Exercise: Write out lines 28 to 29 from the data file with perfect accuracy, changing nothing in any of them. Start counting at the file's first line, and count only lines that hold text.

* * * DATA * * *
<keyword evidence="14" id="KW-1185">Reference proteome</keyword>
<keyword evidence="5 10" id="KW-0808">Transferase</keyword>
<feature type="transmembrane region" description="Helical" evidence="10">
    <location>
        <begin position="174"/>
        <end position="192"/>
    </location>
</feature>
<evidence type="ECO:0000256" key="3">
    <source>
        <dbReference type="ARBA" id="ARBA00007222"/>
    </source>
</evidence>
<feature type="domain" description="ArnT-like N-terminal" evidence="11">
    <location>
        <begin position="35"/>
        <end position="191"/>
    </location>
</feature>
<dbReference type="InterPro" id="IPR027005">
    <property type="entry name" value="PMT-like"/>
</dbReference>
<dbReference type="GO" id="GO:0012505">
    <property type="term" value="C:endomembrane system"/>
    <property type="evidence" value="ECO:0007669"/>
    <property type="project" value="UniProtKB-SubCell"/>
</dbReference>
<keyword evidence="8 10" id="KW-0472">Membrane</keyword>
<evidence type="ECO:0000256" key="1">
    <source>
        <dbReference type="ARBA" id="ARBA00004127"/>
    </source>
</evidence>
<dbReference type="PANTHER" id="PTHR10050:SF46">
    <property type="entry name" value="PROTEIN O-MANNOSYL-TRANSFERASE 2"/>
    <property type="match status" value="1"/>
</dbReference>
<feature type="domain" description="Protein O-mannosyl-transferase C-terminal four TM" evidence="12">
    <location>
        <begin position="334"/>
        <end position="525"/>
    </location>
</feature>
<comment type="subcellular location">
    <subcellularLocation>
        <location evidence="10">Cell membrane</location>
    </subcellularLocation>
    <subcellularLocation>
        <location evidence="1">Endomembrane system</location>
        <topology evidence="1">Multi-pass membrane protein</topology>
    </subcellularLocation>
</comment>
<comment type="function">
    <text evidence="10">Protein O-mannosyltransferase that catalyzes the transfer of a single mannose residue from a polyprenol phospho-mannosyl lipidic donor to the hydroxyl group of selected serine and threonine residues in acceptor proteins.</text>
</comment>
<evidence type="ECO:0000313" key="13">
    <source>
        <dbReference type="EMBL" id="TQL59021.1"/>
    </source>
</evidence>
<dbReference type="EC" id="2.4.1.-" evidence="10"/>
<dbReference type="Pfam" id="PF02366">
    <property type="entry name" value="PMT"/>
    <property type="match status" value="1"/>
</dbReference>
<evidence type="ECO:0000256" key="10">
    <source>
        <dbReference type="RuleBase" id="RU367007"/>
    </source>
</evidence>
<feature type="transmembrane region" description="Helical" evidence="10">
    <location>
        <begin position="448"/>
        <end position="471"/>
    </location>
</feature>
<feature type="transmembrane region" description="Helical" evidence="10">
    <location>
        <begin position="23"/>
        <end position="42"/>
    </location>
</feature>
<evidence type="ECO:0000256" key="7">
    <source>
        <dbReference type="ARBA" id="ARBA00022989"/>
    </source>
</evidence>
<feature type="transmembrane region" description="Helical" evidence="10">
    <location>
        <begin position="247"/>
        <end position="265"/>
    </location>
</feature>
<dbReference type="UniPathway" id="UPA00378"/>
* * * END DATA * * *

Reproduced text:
<keyword evidence="8 10" id="KW-0472">Membrane</keyword>
<evidence type="ECO:0000256" key="1">